This one is pretty simple. All you have to do is fill a water balloon with alcohol and light it on fire. Always take extra safety precautions before doing any science experiment that involves fire, and make sure a fire extinguisher is within reach.Ignite the water balloon with a flame and watch it burn! You’ll have an explosion, followed by a pulsating blue light as the balloon burns away (YouTube).
This science experiment is possible thanks to all those bottles of wine you’ve opened. If you’ve wondered what to do with all those wine corks and don’t feel like putting them into a glass vase anymore, you can use them to help you make a cloud! Those vaporous bundles of mist and ice crystal give us shade and some of the most beautiful sunsets in the world. As a kid, you might have spent hours lying on the grass looking up at the clouds, admiring their animalistic shapes and sizes. Did you know you can bring these clouds into your own home using a plastic bottle, rubbing alcohol, a bike pump, and a wine cork? Thank your love for wine for this one! Take the plastic water bottle and pour rubbing alcohol inside. Drill a hole in the wine cork and attach it to the bike pump’s valve. Attach it to the top of the bottle and give it a few pumps. The drastic temperature change, much like the one we experience in real time, happens in the bottle (YouTube).
If you have some empty film canisters lying around, now’s your time to use them. Out with the old, in with the new! Seal the film canisters with alcohol-soaked cotton balls, close them shut with a cork, and watch them pop thanks to the buildup of evaporating alcohol. Just make sure you or anyone else is within eye shot of the exploding cork, since getting smacked in the head with the lid is not on anyone’s agenda (Instructables).
You’re either a whiskey drinker or not. You might even be an avid “whiskey on the rocks” drinker, or can only handle one shot at a time. Or, you might need to drown your whiskey in coca-cola to get rid of the taste. However you drink your whiskey, you can use it in a science experiment involving water. Fill two shot glasses, one with whiskey and one with water. Place something thin like a credit card on top of the whiskey shot glass, and then place the water shot glass on top of that, upside down. Because the whiskey has a lighter density than the water, it slithers up the card and into the water shot glass. Water has a heavier density and trickles down. You’ll have a chaser and a whiskey shot before you know it! Whehter you drink the shot after or not, at the very least, it’s fun to watch (YouTube).
It turns out that different metal salts produce different colored flames. If you add small amounts of different metal salts to alcohol and ignite them, you’ll get different colored flames dancing right before your eyes. This is a great experiment to do right before you decide to make a cocktail for yourself. It’s like having your very own show, right before your eyes. Different salts turn the flame different colors. Lithium is pink, potassium is violet, sodium is yellow, and copper is green (Science Notes).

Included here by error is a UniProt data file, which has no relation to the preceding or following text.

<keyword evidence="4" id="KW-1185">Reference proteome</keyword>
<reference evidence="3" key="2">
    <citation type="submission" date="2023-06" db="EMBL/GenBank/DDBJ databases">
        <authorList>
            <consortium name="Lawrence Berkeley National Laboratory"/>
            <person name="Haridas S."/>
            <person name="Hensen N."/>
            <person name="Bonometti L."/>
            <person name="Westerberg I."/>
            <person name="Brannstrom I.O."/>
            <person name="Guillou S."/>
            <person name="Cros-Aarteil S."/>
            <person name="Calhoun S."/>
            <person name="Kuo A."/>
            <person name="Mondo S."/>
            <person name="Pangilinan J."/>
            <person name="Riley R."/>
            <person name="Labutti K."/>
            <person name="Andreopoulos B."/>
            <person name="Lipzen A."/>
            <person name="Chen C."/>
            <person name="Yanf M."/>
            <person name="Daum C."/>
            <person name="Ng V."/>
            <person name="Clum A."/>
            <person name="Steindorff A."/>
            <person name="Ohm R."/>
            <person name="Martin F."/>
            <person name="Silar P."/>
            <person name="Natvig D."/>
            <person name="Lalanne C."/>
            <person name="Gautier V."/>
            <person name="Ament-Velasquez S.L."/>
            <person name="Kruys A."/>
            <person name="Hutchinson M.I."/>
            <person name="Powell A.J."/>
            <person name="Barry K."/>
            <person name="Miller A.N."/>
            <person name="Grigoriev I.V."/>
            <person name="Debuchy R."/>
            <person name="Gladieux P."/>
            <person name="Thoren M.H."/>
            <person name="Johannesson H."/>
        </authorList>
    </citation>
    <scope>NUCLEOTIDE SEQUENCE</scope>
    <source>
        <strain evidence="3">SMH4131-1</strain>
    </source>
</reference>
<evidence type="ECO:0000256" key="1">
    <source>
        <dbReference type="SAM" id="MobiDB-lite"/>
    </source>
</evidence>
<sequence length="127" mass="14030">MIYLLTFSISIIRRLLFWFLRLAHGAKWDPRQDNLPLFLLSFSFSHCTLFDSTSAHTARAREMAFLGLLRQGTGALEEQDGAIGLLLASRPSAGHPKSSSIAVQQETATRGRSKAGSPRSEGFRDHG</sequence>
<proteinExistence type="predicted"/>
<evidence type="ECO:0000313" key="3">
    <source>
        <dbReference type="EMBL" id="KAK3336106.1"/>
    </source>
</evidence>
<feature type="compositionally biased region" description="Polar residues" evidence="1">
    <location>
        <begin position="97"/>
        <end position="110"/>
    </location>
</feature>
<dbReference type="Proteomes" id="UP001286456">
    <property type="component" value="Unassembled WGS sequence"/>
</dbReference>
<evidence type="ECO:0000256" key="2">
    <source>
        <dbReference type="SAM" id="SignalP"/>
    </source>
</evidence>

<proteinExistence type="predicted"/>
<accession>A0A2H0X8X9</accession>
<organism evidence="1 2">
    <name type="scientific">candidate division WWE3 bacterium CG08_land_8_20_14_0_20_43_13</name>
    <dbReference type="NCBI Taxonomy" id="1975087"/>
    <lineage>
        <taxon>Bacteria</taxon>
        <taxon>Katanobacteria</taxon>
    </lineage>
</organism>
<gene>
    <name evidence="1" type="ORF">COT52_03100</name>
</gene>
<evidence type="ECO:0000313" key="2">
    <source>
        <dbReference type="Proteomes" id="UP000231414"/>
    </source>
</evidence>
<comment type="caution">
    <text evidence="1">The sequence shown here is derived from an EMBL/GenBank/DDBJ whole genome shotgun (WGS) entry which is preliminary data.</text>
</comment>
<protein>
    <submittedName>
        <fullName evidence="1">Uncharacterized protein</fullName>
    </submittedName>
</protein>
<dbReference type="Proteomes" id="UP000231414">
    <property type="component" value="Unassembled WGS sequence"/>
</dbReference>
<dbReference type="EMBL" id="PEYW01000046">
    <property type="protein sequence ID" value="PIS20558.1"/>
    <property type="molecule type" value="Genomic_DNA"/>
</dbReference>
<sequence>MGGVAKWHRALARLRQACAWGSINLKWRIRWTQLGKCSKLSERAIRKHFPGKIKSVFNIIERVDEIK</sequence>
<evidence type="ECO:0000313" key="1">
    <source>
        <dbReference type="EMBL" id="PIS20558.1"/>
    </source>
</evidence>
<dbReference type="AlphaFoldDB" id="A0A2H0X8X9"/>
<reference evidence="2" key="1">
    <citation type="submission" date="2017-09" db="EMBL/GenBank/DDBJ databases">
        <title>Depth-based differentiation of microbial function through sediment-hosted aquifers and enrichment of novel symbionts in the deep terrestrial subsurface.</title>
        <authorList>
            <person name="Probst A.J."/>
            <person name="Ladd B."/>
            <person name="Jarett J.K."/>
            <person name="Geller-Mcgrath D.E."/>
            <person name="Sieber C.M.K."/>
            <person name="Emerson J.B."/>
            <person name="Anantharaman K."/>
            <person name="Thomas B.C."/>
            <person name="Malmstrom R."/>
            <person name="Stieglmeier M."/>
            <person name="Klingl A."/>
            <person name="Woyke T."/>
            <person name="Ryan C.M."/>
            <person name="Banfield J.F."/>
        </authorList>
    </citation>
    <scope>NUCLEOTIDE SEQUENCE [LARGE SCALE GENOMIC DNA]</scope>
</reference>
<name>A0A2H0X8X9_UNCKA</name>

There’s nothing better than dessert and alcohol! All you need is bourbon, chocolate, pecans, butter, flour, and sugar! Combine the ingredients into a bowl, put it in the fridge for a couple hours, and then bake it in the oven. You’ll have yourself a delicious treat that’s flavored with your favorite alcohol. What a great way to end a long day at work. You could even take it a step further and make bourbon whipped cream to top off the brownie bites (Taste of Home).
Did you know alcohol is the perfect ice remover? That’s because alcohol has a low freezing point, and the lower the freezing point, the less likely it will be that the melted ice refreezes. You could play around with different alcohol and watch its effects on ice! Usually, you can use rubbing alcohol, but vodka is a great alternative. Just for fun, pour some vodka over ice and watch it melt. Compare it with the melting time of rum or tequila, though you might be pretty tipsy by the time you’re done comparing different liquors! And next time your driveway is covered in ice, grab that bottle of vodka and start pouring (Reddit).
Why not put the two things you love the most into one? You can make vodka ice cream using liquid nitrogen and freezing the ingredients. You’ll need cream, sugar, vanilla or chocolate syrup, vodka, strawberries, and any other ice cream flavorings you want. Pour liquid nitrogen into the bowl and stir the ice cream. As it hardens, remove the spoon and pour more liquid nitrogen inside. Let the rest of the liquid nitrogen boil off before serving the ice cream. It’s time to get drunk (Thought Co).
You know that fluorescent stuff in highlighters? That’s what you’re going to use for this next science experiment! Make sure you do this next one outside, since fluorescein has a tendency to stain anything it touches. Head to the shop and purchase 15 highlighter markers. Pull out the tubes of yellow coloring. Dripp a quarter-inch hose top to the lid of the bottle of vodka to squirt it out. To flush out the fluorescein, pump the vodka into the tube over a bowl. One the two are mixed together, you can put it in a saucepan and put it on simmer on a stove. Make sure there’s nothing flammable nearby, as this could potentially be dangerous. Once the alcohol evaporates, you can pour what’s left over into a bowl of water and shine a black light on it. You’ll have something spectacular right before your eyes. Who needs to travel to see the Northern Lights when you can see them in a bowl, inside your own home? (Lsop).
While this isn’t necessarily a science experiment, you can still get creative and build your very own wine slushie! This is a great idea during those hot summer days when you need a quick way to relax and cool down. All you need is a sweet wine, sugar, water, and juice. Grab your trusted ice cream maker, combine the ingredients, and you have your very own slushie (All Recipes).